The Radio Times logo

5 big questions about life, the universe and everything answered by Professor Brian Cox

Why is Earth round? Why are plants green? Why is the sky blue? Is time travel possible? How did life begin?

Published: Monday, 4th July 2016 at 11:12 am

Why is Earth round?

“In the solar system you find that small objects, less than 500 kilometers in diameter, are not spherical. You’ve got to be big enough that the gravitational force overcomes the strength of rock and ice. Why does gravity make spherical things? It doesn’t care about angles.”


Why are plants green?

“Plants absorb red and blue light for photosynthesis – why not green as well? Why aren’t they black? It’s probably one of the frozen accidents in biology – there are two kinds of chlorophyll. They’re both good at red and blue but not green. Green light is wasted. Why? Because chlorophyll was good enough. That’s the thing. Life’s not optimal.”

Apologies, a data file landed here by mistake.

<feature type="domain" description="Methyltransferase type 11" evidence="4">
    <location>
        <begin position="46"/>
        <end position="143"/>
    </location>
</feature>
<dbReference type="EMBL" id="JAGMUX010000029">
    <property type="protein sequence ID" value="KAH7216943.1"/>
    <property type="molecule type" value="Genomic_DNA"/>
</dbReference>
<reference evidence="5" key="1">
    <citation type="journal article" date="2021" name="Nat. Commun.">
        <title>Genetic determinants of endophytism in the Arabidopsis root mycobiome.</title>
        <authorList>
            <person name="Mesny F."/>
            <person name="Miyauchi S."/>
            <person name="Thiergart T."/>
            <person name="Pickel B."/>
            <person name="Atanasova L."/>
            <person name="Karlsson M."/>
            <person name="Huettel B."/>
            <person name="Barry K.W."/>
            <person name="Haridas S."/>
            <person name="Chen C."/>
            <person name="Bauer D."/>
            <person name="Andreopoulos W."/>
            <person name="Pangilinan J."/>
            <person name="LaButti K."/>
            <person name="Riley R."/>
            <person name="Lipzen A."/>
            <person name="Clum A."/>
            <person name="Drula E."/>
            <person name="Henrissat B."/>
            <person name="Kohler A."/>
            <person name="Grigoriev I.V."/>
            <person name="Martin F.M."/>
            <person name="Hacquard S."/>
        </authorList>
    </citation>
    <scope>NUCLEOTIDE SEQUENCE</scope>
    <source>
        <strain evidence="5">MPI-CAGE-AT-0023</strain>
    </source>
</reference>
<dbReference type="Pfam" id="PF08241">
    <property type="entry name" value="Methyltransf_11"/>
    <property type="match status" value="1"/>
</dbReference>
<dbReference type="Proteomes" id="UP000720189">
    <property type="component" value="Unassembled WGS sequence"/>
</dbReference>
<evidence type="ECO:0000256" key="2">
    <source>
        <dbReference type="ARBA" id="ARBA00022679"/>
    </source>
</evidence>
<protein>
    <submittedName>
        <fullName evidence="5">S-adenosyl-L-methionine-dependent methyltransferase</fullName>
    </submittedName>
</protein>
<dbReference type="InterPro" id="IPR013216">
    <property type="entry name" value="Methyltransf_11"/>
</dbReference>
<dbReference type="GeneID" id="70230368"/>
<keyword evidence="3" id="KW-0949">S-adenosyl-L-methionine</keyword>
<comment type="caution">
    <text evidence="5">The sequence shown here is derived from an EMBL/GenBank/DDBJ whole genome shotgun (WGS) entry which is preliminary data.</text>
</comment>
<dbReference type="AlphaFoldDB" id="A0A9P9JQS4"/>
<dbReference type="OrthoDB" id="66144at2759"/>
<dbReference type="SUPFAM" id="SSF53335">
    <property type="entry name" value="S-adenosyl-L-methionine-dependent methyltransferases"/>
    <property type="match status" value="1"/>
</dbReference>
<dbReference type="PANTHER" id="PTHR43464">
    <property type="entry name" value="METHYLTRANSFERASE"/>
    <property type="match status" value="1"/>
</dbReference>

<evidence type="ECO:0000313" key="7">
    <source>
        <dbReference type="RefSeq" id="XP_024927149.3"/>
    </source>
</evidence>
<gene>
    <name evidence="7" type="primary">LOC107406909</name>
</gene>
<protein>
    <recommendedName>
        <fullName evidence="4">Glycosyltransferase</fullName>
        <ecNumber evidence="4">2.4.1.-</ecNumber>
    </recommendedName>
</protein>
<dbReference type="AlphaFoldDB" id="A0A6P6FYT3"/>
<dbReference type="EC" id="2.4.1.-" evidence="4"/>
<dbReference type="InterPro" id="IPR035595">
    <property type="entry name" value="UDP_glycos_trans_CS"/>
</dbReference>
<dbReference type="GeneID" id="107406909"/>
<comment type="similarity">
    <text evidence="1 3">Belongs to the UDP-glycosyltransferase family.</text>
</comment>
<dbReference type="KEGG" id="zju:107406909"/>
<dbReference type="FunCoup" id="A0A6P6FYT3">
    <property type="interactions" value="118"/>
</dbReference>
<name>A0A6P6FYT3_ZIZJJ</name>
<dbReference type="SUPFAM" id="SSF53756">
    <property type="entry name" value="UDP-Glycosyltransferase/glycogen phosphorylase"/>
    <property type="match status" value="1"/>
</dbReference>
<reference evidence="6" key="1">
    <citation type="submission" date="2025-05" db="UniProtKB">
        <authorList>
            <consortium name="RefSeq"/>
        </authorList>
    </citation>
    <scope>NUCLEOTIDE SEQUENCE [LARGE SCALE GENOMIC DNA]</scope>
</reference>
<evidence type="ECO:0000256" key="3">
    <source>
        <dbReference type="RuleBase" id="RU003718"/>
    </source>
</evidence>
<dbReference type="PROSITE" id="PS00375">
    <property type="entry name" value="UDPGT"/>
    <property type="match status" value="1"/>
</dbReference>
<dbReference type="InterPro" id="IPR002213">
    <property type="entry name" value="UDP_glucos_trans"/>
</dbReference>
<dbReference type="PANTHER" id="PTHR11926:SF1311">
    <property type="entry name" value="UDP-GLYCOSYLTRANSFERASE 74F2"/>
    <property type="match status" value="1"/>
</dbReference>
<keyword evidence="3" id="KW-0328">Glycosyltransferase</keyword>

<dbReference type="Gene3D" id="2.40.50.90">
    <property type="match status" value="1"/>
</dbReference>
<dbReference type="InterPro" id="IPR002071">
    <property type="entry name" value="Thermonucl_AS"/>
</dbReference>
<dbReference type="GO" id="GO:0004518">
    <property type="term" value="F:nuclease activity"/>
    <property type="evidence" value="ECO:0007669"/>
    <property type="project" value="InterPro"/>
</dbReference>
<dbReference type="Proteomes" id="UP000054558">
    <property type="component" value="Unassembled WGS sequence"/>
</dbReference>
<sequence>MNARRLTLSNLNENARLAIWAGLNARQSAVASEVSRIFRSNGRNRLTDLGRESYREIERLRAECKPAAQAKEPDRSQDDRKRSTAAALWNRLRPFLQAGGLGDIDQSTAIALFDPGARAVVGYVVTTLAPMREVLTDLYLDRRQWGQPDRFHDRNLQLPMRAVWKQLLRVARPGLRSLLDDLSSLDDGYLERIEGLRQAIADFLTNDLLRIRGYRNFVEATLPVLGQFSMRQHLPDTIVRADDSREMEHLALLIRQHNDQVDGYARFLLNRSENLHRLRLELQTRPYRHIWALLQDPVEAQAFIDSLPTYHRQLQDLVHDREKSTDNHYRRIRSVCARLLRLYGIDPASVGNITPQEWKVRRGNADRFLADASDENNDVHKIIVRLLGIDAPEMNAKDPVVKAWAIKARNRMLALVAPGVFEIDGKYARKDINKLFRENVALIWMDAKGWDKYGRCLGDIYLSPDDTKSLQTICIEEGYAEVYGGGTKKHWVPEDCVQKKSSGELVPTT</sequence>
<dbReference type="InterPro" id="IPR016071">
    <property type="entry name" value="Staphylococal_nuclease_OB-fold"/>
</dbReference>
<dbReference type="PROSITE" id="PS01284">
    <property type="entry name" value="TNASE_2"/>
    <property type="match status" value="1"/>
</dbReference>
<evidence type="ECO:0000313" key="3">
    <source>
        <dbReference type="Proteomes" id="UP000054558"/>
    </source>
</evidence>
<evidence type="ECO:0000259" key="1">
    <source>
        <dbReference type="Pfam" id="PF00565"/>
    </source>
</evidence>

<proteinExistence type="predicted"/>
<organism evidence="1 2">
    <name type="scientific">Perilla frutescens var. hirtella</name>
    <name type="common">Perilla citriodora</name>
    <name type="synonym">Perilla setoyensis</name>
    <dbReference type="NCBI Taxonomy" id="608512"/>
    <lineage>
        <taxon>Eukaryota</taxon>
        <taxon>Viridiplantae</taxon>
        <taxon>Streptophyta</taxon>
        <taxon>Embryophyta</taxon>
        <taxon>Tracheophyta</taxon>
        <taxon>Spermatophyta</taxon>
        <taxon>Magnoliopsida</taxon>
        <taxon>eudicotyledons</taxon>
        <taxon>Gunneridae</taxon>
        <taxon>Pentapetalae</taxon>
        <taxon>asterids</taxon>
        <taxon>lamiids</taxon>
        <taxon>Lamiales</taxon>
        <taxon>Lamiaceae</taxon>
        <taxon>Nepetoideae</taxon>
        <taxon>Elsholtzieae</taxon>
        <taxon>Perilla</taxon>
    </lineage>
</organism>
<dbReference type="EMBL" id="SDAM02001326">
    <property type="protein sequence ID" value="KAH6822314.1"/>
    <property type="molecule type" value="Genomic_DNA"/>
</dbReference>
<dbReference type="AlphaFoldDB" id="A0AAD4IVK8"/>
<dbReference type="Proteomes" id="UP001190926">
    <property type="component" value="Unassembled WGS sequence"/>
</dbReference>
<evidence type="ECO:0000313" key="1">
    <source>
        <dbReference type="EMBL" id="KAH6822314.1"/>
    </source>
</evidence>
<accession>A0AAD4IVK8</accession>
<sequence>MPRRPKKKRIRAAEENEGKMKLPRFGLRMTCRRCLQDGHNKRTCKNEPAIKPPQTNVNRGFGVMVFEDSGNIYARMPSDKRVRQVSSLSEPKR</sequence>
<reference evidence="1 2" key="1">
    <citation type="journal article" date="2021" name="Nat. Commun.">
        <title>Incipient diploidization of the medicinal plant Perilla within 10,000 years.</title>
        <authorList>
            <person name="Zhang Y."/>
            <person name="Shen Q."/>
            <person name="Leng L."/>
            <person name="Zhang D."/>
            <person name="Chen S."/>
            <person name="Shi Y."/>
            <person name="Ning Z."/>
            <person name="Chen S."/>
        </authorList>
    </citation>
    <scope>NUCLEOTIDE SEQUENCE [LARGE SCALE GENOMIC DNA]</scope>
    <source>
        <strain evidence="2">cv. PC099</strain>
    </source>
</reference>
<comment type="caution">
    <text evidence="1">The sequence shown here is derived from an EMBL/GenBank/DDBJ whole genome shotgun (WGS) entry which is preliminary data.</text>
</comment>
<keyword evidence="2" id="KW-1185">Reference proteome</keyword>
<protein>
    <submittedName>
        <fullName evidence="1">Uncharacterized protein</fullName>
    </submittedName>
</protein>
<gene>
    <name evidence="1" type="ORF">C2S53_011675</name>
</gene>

Why is the sky blue?

“Sunlight is scattered in all directions by particles in Earth’s atmosphere. Blue light waves are shorter and smaller, so they’re scattered more than the other colours and we see more blue in the sky.”

Is time travel possible?

“That’s not really the question. It’s the distance between events that matters. Like, what’s the distance in space and time between getting up in the morning and going to bed at night? That’s how Einstein’s theory sees distance – as moments or events in space in time. Events in space and time aren’t gone; they’re still there. So your memories of an idyllic summer day in 1973 with your mum and dad – that’s still there. Really there’s no definition of the present – you don’t say the past is gone and the future’s yet to come. It’s just a series of points that all exist. But you can’t loop back.”


How did life begin?

“You need liquid water, carbon, stuff like hydrogen sulphide and an energy source that flows through the system. You’re led to volcanic activity of some description in an ocean that has all of the above. That’s probably it.”


Sponsored content